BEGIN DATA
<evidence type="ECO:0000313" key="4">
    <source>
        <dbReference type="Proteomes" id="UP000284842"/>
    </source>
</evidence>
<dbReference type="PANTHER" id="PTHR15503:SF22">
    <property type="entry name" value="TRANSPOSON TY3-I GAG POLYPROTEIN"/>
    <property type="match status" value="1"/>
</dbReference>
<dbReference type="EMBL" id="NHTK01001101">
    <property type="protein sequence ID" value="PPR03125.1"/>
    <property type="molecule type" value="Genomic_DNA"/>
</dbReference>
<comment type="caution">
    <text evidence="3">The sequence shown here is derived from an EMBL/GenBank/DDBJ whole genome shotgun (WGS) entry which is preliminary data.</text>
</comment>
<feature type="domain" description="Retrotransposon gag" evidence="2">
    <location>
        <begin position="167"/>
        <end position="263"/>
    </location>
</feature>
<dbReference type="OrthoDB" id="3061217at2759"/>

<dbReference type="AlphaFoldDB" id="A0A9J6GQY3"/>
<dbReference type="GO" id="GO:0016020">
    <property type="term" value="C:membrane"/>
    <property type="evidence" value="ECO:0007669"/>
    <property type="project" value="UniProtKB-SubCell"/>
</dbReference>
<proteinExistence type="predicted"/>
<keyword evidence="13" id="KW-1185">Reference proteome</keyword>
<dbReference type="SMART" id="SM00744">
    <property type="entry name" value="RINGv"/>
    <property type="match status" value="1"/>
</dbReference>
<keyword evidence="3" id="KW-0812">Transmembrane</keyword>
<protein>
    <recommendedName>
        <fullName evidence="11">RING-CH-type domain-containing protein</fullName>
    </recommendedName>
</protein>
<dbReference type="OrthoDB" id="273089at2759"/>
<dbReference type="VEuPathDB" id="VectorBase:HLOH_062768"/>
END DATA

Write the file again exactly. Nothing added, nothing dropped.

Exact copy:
<evidence type="ECO:0000313" key="4">
    <source>
        <dbReference type="Proteomes" id="UP000284842"/>
    </source>
</evidence>
<dbReference type="PANTHER" id="PTHR15503:SF22">
    <property type="entry name" value="TRANSPOSON TY3-I GAG POLYPROTEIN"/>
    <property type="match status" value="1"/>
</dbReference>
<dbReference type="EMBL" id="NHTK01001101">
    <property type="protein sequence ID" value="PPR03125.1"/>
    <property type="molecule type" value="Genomic_DNA"/>
</dbReference>
<comment type="caution">
    <text evidence="3">The sequence shown here is derived from an EMBL/GenBank/DDBJ whole genome shotgun (WGS) entry which is preliminary data.</text>
</comment>
<feature type="domain" description="Retrotransposon gag" evidence="2">
    <location>
        <begin position="167"/>
        <end position="263"/>
    </location>
</feature>
<dbReference type="OrthoDB" id="3061217at2759"/>

<dbReference type="AlphaFoldDB" id="A0A9J6GQY3"/>
<dbReference type="GO" id="GO:0016020">
    <property type="term" value="C:membrane"/>
    <property type="evidence" value="ECO:0007669"/>
    <property type="project" value="UniProtKB-SubCell"/>
</dbReference>
<proteinExistence type="predicted"/>
<keyword evidence="13" id="KW-1185">Reference proteome</keyword>
<dbReference type="SMART" id="SM00744">
    <property type="entry name" value="RINGv"/>
    <property type="match status" value="1"/>
</dbReference>
<keyword evidence="3" id="KW-0812">Transmembrane</keyword>
<protein>
    <recommendedName>
        <fullName evidence="11">RING-CH-type domain-containing protein</fullName>
    </recommendedName>
</protein>
<dbReference type="OrthoDB" id="273089at2759"/>
<dbReference type="VEuPathDB" id="VectorBase:HLOH_062768"/>